EU, UK Voice Concerns After BBC, RTE Correspondents Forced to Leave China

April 2, 2021 Updated: April 2, 2021

The European Union and the UK on Friday voiced their concerns over media freedom in China after two journalists working for British and Irish broadcasters were forced to leave the country late last month.

The BBC’s China correspondent John Sudworth and his wife, Yvonne Murray, the China correspondent of the Irish broadcaster RTE, left China for Taiwan on March 23.

“This departure comes after a long period of harassment of Mr. Sudworth and his BBC colleagues by the authorities, comprising surveillance, threats of legal action, obstruction, intimidation, and the posting online by official media of videos that personally named him and made use of police video footage,” said Nabila Massrali, EU spokesperson for foreign affairs and security policy.

“This is the latest case of foreign correspondents being driven out of China as a result of continuous harassment and obstruction to their work, coming on top of the expulsion of at least 18 correspondents last year,” she said in a statement.

She said the EU had “repeatedly expressed its concerns” to Beijing over “the undue working restrictions imposed on foreign journalists and reported related harassment.”

“The EU calls upon China to abide by its obligations under national and international law and ensure the freedom of speech and press,” said the statement.

Responding to a request for reaction from The Epoch Times, a spokesperson for the UK’s Foreign, Commonwealth and Development Office (FCDO) said: “We remain deeply concerned about the lack of media freedoms and the deteriorating situation for journalists in China and we raise this regularly with Beijing.”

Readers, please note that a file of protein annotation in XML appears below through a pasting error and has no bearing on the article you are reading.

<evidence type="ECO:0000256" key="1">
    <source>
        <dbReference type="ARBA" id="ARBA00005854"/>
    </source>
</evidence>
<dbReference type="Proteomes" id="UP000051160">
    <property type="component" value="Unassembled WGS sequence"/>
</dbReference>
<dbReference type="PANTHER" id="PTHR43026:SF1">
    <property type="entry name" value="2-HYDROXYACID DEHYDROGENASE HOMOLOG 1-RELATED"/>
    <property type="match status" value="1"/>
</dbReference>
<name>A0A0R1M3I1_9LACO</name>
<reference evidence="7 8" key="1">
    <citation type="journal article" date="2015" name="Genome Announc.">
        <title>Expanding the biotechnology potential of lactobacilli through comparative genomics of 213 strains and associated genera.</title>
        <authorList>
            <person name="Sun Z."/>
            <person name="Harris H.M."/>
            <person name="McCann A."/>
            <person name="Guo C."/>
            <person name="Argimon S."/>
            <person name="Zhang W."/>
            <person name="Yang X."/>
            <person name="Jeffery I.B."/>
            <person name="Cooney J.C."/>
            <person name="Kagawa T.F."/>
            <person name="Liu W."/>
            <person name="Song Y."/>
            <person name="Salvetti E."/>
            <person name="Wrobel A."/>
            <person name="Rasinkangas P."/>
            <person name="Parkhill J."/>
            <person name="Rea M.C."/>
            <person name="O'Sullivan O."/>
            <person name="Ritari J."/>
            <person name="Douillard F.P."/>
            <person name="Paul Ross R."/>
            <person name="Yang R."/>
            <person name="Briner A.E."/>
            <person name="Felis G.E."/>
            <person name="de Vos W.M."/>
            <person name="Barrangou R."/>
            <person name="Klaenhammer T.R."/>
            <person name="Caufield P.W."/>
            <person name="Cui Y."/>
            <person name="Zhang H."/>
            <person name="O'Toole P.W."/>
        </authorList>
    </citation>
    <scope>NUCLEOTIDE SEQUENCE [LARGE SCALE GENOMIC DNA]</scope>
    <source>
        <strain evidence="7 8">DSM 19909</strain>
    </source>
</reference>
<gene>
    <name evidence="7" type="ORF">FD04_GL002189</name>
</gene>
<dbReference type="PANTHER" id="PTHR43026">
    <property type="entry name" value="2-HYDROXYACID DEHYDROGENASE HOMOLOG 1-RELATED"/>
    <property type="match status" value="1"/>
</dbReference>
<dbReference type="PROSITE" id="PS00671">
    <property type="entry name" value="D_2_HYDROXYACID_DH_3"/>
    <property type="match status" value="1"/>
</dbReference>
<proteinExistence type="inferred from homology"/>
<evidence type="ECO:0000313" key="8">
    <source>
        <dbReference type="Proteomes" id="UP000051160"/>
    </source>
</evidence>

According to the Foreign Correspondents’ Club of China (FCCC), “Sudworth left after months of personal attacks and disinformation targeting him and his BBC colleagues, disseminated by both Chinese state media and Chinese government officials.”

The FCCC said the Chinese authorities had issued Sudworth only short visas lasting one, three, and six months for the past two years, apparently “in retaliation for his coverage of Xinjiang, the COVID-19 pandemic and other issues that Chinese foreign ministry officials repeatedly said had crossed ‘red lines.’”

The threats intensified after the UK’s broadcasting regulator Ofcom on Feb. 4 revoked the license of CGTN, an international English-language satellite news channel directly controlled by the Chinese Communist Party (CCP).

The Chinese regime announced on Feb. 11 that it was pulling BBC World News off the air in China.

On March 18, the Global Times, a Chinese propaganda outlet, quoted a Xinjiang official as saying “a number of individuals” in the region were planning “to sue BBC for producing fake news, spreading rumors about Xinjiang, and slandering China’s policy in its Xinjiang region.”

“Alarmingly, Chinese authorities have also shown a greater willingness to threaten journalists with legal measures, proceedings that could subject them to exit bans, barring them from leaving China,” the FCCC stated.

In September 2020, the Australian government evacuated two journalists from China after the authorities tried to prevent them from leaving.

Bill Birtles from the Australian Broadcasting Corporation and Mike Smith from the Australian Financial Review spent five days sheltering at diplomatic missions until they were allowed to leave.

Victoria Kelly-Clark contributed to this report.